[14:05:00] The President has been an erratic negotiating partner in the last several days or week and it doesn't seem until we get to the Democrats taking over the house in Congress there's any incentive for that to change for anybody involved in the negotiations.
NOBLES: It seems like that people have been advising President Trump to stay off Twitter even before he was elected.
DEMIRJIAN: And he rarely listens.
NOBLES: He very rarely listens. Republican Senators Richard Shelby and Pat Toomey, these are both Republicans, when is the former and the other is the current chairman of the Senate Banking Committee. Now they both warmed President Trump against ousting Jerome Powell. He was confirmed in an 84 to 13 vote just this January. We talked about him not listening to folks telling him not to tweet. Do you think he's listening to his people in his own party as it relates to the Fed chairman?
DEMIRJIAN: It seems like the people around him are trying to portray that he's had a change of heart in terms of threatening -- at least publicly questioning whether he could fire the Fed chairman. It is legally treacherous ground for him to do that so soon into the term. We've seen Presidents change Fed chairmans when they come up that a bit of the question around why he was replacing Janet Yellen with Powell in the first place. But to do so at this juncture is not a straightforward thing. But as you saw as soon as the president took his eyes off of Powell, there started to be talk about what about Mnuchin and Mnuchin's fate. So, it seems like the president is in this kind of mode of keeping everybody on their toes and scared. Then he has to have some target at some point.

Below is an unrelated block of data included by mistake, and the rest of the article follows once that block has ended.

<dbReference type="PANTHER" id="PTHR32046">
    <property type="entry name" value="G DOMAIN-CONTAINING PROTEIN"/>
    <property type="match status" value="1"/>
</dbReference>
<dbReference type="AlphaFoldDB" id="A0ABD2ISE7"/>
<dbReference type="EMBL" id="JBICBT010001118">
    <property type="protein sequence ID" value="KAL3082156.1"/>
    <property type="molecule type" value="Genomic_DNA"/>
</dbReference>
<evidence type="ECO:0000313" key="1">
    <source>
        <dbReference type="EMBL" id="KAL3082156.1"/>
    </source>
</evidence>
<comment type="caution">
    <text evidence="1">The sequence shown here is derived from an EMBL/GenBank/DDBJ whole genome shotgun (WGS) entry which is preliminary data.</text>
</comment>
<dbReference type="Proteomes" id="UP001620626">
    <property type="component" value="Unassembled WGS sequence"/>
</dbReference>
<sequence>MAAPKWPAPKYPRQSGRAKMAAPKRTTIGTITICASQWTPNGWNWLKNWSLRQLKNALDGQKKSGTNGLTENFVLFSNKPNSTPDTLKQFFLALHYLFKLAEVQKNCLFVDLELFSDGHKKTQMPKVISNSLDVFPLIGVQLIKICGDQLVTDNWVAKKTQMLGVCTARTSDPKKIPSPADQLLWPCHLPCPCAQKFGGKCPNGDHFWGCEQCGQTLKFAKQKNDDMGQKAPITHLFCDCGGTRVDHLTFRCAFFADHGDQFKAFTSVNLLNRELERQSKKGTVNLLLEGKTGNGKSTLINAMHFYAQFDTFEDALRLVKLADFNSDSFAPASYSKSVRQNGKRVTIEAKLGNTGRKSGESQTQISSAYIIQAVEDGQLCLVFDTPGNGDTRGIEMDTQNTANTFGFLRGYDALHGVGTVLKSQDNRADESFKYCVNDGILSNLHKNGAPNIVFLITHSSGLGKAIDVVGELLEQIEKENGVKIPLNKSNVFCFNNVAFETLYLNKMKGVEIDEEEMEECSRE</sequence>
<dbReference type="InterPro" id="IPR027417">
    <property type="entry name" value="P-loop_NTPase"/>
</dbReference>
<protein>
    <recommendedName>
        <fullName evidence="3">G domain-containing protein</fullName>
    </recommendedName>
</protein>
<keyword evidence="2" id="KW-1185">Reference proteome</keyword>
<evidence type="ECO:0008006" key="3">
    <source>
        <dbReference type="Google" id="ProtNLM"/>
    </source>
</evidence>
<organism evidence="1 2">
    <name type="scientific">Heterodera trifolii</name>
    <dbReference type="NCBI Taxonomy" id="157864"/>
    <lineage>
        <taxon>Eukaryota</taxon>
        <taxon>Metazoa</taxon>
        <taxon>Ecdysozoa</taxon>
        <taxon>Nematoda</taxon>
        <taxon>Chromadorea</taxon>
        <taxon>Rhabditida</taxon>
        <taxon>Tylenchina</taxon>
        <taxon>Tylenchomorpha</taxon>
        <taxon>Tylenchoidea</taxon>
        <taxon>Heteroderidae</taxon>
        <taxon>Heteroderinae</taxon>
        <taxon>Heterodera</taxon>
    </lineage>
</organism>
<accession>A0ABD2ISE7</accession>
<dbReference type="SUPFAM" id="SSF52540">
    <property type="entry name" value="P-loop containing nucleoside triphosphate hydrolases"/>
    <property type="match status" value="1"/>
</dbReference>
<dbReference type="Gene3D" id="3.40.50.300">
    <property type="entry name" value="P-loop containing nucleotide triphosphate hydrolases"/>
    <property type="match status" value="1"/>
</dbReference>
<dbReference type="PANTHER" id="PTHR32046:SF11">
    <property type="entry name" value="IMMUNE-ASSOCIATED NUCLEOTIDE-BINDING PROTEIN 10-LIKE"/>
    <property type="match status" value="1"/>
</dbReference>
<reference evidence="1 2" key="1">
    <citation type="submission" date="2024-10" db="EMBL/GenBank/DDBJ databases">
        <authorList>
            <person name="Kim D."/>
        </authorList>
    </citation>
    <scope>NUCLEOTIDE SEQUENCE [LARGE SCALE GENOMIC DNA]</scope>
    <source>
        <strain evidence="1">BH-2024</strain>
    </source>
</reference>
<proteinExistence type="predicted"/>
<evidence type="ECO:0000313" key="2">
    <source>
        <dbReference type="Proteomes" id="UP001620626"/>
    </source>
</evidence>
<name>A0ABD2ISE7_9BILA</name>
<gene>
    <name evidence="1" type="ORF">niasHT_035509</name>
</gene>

Even if he made a switch to the Federal chairman or Treasury Secretary, there's no guarantee to say that the next person will fall into line and do what Trump wants. It doesn't mean Trump will stop acting in other ways. The stock market doesn't just react to the policies. We're in the middle of a government shutdown. What's going on overseas, we just yanked troops out of two fairly unstable areas or announced we were going to do that. This all plays into it. Global economic slowdown. You can't divorce one from the other but the President seems to have selective targets given the day, and his presidency.
NOBLES: I wonder how Congressional Republicans would respond to this. I was on the hill last week when the news of James Mattis leaving came down. I think it was one of the first time we saw Republicans rattled by a move of this President. They have tried to adapt to his unconventional presidency. Removing the Fed chairman would really put Congressional Republicans in a tough spot, couldn't it?